Published August 20, 2017 in The Moderate Voice
Mo Udall once quipped, “Everything that needs to be said has been said – but not everyone’s said it.”
The comments about President Trump’s response to the crisis in Charlottesville have inspired reaction from everyone, and virtually none have been in the president’s defense. There’s a reason for that. His handling on multiple occasions during the past week have ranged from inept to heinous to dangerous to even offering countenance to the white-supremacist movement. But by repeatedly suggesting that both sides are to blame, Mr. Trump has signaled once again that he is not only tone deaf but far removed from a presidential level.
It started hours after the car plowed into a group of counter-protesters when the president called the incident the result of, “many sides.” He then paused for emphasis and again repeated the term, “many sides.” Let’s examine that. Protests are freedom of speech and freedom of expression – that is a Constitutionally given right to both sides. Backing a car into protesters is not. The President of the United States did not get on television to condemn the violence because thee were protests and counter-protests – he did so presumably because a car intentionally struck 19 people, killing one. That is not the fault of, “many sides, many sides.”
For Trump, it was the best of times, it was the worst of times. Well, I guess in this administration there really haven’t been any best of times, have there? And for someone who has had so many self-imposed setbacks, the aftermath of Charlottesville was a gimme. All the president had to do was issue a sharp, unambiguous condemnation and he couldn’t even do that. And as a result, Charlottesville has become Trump’s Katrina. Yes, if last Saturday’s statement was George W. Bush flying over New Orleans to survey the damage or saying, “Brownie, you’re doing a heck of a job,” Tuesday’s news conference was the botched operation – the people standing on the roofs, the buses that took days to come,etc. Even Sunday’s statement where he did condemn the hate-groups by name was prepared and devoid of any emotion. It was almost as if it was done with the utmost grudging. To borrow a term he often uses, “Sad!”
During the last campaign, I heard endlessly about how Barack Obama invited the leader of Black Lives matter into the Oval Office even after senior members of that group advocated the killing of white police officers. Frankly, unless Obama read that leader the riot act (which I doubt), those criticisms are justified. But now many of those same people are rushing to the president’s defense.
This president, and I use that term loosely, needed to act boldly and decisively to leave no doubt that his tolerance for these hate-groups is non-existent. He should take a cue from one of his unabashed supporters, Newt Gingrich who, shortly after becoming House Speaker, fired Christina Jeffrey, the House Librarian for advocating teaching “the other point of view” of the Holocaust. Instead, we’re seeing reactions that illustrate the incredulity of the world Mr. Trump has moved us into, as counter-protesters have signs that read, “I can’t believe I have to have a sign that says Nazis are bad people.”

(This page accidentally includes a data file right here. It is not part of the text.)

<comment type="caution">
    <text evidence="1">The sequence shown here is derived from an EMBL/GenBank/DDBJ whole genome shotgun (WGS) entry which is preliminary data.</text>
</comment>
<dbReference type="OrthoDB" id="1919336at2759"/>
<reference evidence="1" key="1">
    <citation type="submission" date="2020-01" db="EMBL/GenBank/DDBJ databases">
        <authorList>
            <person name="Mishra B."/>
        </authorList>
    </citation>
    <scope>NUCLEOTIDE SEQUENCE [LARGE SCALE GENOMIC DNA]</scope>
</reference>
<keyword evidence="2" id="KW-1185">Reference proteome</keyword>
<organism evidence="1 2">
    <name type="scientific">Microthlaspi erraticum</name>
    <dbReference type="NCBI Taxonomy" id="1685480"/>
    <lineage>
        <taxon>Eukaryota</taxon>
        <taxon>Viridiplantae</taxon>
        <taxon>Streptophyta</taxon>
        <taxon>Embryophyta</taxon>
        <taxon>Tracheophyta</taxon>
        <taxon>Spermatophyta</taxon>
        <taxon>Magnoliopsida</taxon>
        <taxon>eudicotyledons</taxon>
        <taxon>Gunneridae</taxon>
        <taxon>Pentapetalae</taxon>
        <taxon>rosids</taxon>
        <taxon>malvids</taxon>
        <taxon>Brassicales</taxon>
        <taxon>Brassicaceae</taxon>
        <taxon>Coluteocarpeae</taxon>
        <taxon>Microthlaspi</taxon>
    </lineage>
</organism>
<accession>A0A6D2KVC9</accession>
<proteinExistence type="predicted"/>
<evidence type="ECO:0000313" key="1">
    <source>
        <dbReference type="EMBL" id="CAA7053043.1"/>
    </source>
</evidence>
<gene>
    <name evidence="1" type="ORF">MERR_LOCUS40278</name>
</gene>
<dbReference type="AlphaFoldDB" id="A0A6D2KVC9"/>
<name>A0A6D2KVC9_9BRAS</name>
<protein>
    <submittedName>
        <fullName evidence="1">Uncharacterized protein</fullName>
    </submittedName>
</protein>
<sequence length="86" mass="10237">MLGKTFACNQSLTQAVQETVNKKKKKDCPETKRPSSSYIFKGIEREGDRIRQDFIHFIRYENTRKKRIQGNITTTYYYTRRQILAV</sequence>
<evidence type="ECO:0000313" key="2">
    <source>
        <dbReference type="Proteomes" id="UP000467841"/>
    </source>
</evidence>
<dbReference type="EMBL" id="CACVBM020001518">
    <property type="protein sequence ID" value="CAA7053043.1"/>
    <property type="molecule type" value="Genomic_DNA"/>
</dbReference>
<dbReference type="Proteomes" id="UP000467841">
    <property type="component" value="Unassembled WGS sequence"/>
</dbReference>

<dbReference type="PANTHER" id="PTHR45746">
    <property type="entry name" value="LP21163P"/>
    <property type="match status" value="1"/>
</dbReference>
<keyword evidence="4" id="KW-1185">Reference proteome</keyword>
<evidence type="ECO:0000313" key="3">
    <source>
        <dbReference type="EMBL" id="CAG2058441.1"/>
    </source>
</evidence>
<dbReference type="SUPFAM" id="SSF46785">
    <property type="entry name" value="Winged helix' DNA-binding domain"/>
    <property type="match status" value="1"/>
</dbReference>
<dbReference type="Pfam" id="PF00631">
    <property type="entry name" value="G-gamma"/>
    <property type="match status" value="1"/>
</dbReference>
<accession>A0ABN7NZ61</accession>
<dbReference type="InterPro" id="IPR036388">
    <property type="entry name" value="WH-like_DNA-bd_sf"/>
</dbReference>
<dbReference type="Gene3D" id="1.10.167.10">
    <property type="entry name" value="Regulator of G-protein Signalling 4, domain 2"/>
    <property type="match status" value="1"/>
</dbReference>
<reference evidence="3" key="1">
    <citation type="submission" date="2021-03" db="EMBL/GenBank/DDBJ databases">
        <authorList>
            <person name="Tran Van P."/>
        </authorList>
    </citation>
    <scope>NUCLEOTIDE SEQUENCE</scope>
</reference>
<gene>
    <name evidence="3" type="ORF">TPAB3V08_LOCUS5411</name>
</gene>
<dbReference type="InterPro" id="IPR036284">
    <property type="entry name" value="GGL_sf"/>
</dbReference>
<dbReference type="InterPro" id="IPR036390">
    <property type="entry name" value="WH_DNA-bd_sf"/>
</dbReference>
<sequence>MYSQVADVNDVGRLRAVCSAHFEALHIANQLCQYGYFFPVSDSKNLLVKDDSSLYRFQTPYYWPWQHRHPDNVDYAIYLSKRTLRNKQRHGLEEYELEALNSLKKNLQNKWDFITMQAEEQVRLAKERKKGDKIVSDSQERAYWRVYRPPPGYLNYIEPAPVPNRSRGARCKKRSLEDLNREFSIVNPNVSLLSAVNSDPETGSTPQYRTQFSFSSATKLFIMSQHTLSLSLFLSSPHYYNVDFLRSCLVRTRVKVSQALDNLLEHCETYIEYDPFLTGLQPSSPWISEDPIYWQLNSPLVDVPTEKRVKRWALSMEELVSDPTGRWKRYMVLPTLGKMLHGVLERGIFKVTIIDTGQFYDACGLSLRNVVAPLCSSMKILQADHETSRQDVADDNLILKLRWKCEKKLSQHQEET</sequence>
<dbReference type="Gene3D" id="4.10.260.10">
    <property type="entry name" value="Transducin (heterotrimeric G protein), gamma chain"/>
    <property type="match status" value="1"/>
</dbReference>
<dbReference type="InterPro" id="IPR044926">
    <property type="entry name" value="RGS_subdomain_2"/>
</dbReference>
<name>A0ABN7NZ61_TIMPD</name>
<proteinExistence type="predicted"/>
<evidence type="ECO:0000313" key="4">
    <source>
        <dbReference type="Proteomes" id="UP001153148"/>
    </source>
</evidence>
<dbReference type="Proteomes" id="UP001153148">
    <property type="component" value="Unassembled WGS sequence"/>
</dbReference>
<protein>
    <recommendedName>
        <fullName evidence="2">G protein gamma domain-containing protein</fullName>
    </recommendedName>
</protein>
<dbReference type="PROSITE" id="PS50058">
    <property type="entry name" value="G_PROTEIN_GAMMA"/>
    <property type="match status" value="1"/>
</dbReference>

As for the contention that Trump needs these groups (and sadly, he probably does), that should be the last thing to factor in to governing. I have news for Mr. Trump. These people – and I use that term loosely, need him far more than he needs them. If he’s already thinking about his next campaign, he should be focusing more on the many people who either voted for him holding their noses or Independent and even some Republican voters who chose his opponents, whether Mrs. Clinton or Gary Johnson, because of doubts about his fitness, which by the way are being borne out. His wet-kisses to white supremacists are not helping him keep Pennsylvania, Michigan or Wisconsin – historically blue states that opted for him by narrow margins that would surely abandon him by huge margins today. Even Republicans who once enthusiastically backed Trump are seeing that. A member of the president’s own party who was even considered as a possible running-mate, Tennessee Senator Bob Corker, issued a sharp rebuke by saying,”the president has not yet been able to demonstrate the stability nor some of the competence that he needs to demonstrate in order to be successful.” But politics aside, Mr. Trump should not hesitate to condemn these hate-groups because it is the right thing to do.
I can recall various elections when a front-runner in a Democratic primary was African-American and people would argue against nominating that person because they feared he/she couldn’t win the general election. My view at that time was that I’d rather see that candidate be nominated and lose rather than giving in to that garbage. One such candidate was Harvey Gantt who twice challenged the vituperative Jesse Helms (Gantt did lose both times, and much of at least his first loss was due to racial politics). Instead, Mr. Trump has turned a deaf ear and still has folks connected to the hate movement. Steve Bannon is now gone but Trump tweeted his affection to him less than 24 hours. But Sebastian Gorka still remains. And Trump still signals a belief that he is impervious t the issue at hand because he rhetorically questions whether removing statues of George Washington and Thomas Jefferson might be next.
In short, Mr. Trump needs to use his bully pulpit and not only unify the nation, but make clear that hate does not have two sides. And he needs to do it with regularity. After all, the solar eclipse will be coming Monday – a once in a 99-year occurrence – he should be expressing his distaste in what seems to be more often than that. This week marked the 40th anniversary of the death of Elvis Presley. In the words of the immortal King, “It’s now or never.”